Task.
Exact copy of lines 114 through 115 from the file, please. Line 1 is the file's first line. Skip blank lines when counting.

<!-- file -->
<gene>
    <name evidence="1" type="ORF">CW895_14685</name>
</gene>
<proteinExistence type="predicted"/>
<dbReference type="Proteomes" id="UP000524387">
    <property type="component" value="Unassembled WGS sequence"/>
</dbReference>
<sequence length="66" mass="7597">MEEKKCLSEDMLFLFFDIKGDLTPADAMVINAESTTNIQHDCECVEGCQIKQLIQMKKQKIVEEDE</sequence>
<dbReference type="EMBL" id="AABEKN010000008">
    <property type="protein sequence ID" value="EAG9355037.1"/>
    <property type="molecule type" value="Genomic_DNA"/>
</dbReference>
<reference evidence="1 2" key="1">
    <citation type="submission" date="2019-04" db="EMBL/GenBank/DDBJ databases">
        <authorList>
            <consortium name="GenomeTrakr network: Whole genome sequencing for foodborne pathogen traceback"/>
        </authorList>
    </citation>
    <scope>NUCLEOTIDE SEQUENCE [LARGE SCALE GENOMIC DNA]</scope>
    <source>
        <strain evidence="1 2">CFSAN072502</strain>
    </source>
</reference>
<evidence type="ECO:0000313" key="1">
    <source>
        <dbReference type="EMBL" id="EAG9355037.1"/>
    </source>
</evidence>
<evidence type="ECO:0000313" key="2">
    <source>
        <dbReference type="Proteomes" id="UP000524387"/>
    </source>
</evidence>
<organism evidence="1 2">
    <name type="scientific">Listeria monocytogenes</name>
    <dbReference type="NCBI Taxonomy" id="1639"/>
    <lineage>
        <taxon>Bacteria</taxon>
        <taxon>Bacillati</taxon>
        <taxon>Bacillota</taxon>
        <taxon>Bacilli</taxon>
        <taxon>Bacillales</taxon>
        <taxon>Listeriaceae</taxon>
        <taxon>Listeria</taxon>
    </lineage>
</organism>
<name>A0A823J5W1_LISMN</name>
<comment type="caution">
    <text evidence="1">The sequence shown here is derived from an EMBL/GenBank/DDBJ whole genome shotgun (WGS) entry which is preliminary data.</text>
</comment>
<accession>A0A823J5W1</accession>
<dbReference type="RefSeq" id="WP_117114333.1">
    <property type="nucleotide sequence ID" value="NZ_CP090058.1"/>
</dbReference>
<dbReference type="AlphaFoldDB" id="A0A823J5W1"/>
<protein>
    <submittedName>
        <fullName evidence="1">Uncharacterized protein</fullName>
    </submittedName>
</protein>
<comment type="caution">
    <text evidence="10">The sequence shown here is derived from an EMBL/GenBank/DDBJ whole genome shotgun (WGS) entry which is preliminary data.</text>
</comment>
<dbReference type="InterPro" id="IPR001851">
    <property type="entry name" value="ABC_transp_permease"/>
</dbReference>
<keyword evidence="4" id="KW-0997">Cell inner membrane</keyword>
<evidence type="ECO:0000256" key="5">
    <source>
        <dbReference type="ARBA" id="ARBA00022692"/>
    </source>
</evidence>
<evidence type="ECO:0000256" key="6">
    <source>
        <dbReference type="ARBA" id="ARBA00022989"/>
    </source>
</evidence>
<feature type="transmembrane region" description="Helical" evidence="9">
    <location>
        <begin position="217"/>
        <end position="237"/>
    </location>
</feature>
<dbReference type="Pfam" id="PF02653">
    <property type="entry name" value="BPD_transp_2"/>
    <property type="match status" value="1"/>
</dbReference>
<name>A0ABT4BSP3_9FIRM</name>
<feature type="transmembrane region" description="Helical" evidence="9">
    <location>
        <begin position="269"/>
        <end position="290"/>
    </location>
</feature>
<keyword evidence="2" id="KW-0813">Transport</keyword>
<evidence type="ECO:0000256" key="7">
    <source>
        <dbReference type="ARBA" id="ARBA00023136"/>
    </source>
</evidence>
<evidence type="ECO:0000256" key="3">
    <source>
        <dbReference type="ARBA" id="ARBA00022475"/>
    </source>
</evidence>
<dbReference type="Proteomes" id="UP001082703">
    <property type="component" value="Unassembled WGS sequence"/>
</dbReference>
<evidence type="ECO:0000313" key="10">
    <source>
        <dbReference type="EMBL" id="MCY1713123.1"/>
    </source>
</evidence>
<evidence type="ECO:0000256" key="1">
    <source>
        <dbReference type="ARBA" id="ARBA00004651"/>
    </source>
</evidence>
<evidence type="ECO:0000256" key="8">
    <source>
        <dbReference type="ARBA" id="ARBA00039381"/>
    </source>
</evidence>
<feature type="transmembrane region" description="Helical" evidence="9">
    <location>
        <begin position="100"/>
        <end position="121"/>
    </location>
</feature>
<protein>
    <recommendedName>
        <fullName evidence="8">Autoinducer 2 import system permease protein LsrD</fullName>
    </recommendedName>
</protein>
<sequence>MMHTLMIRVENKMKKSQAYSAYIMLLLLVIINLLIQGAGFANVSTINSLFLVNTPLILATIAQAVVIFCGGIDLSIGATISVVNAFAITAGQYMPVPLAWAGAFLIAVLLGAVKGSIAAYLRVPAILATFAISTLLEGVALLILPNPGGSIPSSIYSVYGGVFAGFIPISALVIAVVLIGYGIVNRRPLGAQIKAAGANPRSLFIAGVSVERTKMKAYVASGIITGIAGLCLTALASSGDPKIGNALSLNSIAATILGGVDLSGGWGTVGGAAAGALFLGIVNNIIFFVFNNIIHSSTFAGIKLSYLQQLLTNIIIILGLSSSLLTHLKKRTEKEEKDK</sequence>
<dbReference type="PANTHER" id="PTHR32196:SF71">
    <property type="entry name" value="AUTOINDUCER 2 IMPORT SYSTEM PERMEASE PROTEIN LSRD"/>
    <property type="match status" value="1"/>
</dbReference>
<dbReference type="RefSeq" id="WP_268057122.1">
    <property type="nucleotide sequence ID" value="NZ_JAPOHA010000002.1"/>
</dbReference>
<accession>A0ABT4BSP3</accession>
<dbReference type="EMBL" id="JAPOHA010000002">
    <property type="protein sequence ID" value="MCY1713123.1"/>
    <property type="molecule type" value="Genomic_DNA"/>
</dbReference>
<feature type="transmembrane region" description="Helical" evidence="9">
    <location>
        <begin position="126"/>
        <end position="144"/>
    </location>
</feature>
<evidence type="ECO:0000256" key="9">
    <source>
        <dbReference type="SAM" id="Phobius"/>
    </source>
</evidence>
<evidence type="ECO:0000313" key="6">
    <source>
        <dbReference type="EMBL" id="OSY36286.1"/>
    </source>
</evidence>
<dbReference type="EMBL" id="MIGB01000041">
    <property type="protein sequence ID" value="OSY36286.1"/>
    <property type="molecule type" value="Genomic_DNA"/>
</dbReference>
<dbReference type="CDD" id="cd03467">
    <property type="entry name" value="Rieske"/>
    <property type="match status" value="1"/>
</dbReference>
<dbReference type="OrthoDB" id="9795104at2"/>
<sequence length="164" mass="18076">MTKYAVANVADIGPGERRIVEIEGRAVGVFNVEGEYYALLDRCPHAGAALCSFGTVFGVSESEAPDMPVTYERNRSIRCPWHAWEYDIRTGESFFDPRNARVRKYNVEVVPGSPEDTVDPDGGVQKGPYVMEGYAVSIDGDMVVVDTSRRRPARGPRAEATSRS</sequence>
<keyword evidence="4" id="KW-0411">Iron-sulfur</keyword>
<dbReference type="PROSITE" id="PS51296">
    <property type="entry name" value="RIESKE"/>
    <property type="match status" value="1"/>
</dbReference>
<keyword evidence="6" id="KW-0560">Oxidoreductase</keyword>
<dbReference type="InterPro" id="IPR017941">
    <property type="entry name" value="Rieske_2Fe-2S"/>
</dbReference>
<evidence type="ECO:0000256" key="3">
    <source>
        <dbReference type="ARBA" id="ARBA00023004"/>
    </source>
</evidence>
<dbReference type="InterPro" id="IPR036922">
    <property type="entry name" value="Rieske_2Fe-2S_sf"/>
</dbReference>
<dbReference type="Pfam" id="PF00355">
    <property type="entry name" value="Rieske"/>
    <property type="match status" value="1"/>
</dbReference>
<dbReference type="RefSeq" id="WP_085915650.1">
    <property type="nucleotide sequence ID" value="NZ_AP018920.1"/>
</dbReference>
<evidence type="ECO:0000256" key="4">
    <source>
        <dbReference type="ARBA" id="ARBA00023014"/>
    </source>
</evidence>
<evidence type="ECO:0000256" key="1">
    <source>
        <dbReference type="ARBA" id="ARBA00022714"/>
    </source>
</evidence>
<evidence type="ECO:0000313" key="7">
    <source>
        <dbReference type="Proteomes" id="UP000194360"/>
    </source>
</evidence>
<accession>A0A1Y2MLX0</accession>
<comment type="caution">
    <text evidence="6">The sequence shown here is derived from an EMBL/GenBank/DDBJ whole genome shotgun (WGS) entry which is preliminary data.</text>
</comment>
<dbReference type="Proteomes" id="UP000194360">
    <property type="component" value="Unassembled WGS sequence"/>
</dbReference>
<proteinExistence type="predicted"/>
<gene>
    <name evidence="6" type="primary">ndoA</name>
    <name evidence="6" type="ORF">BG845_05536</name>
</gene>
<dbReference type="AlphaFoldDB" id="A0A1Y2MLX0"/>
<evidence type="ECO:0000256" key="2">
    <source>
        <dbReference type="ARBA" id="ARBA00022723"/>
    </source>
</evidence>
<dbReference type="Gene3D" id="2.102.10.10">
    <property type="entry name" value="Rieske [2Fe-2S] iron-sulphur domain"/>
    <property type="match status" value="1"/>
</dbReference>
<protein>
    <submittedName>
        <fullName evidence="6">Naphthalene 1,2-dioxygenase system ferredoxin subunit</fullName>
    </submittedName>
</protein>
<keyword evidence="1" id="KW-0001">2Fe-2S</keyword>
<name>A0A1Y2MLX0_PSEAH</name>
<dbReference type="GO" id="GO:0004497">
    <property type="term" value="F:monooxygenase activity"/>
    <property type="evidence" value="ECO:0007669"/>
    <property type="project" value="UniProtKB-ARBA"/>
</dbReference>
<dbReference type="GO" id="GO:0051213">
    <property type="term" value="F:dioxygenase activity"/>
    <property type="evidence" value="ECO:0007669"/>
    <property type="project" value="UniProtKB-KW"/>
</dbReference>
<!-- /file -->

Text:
<evidence type="ECO:0000256" key="1">
    <source>